The book does indeed often read like a script, or maybe as the notes to accompany his previous lecture, with just a few lines on the top of each page. I’m sure that this is supposed to achieve dramatic effect and to make the book more approachable to a wider audience. However this style is not only stilted – particularly at the beginning of the book where one has to turn back frequently to try and understand the flow of the narrative – but makes the gross grammatical errors and frequent repetitions in the text all the more striking. I can imagine that a lot of readers would be put off continuing. Furthermore a lot of the facts and figures that are thrown out at the reader seem unsubstantiated and alarmist and some of the references are obscure and difficult to look up. A notable point is when Emmott suggests that there may not be just ten billion of us by the end of the century, as his title suggests, but our numbers could have swelled to twenty-eight billion by then. It is statements like these, seemingly arriving from nowhere, that colour the rest of the book, and take little account of the complex nature of the future population of Earth, where some countries will have falling populations as the birth rates already dip below the replacement rate, and other countries populations will increase as their healthcare levels and other indicators improve.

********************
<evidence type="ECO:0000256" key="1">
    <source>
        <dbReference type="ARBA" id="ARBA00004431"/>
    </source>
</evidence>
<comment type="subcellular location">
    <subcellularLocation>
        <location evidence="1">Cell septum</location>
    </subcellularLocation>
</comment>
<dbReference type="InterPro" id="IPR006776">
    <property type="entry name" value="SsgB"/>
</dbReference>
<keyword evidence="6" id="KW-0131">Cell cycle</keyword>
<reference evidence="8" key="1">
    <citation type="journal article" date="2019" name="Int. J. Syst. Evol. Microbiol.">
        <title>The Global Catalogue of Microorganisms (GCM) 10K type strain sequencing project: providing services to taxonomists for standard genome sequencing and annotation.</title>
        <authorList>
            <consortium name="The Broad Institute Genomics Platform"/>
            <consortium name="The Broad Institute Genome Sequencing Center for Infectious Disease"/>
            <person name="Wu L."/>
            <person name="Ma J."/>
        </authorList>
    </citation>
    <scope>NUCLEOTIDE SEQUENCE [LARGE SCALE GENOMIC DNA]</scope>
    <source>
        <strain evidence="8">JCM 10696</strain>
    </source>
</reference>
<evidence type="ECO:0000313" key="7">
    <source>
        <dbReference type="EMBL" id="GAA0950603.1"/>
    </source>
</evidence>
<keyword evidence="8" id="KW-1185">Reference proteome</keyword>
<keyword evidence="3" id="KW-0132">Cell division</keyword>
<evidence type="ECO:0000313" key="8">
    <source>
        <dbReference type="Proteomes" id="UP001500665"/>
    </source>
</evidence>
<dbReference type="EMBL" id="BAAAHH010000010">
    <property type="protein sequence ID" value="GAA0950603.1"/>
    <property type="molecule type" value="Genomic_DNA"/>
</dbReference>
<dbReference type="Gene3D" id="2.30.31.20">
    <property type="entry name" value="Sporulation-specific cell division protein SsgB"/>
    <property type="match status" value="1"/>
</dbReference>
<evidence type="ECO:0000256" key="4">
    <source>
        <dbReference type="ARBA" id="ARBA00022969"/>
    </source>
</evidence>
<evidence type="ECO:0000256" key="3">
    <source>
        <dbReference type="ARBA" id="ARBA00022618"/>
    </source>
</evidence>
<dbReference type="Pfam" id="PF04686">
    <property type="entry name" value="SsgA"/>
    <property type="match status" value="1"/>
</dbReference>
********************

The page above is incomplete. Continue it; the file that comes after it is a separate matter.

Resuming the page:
This is a shame as the essence of the book is relevant and important – that the population is rising and as a species we have already changed and damaged ecosystems more than we have ever done in the past and we do not know what effect this will have on our lives. A poignant way of emphasising this to the reader is Emmott’s phrase, “The biggest and most important experiment on Earth is the one we’re all conducting, right now, on Earth itself”, as is the useful reminder that “right now, every leaf on every tree on Earth is experiencing a level of CO2 that the planet has not experienced for millions of years”.

A couple of the most interesting points that Emmott raises are how he regularly sees military representatives at scientific conferences now, suggesting that they are planning for the effects on security that population and climate changes will have. Emmott also highlights the fact that “the term climate migrant is one we will increasingly have to get used to”.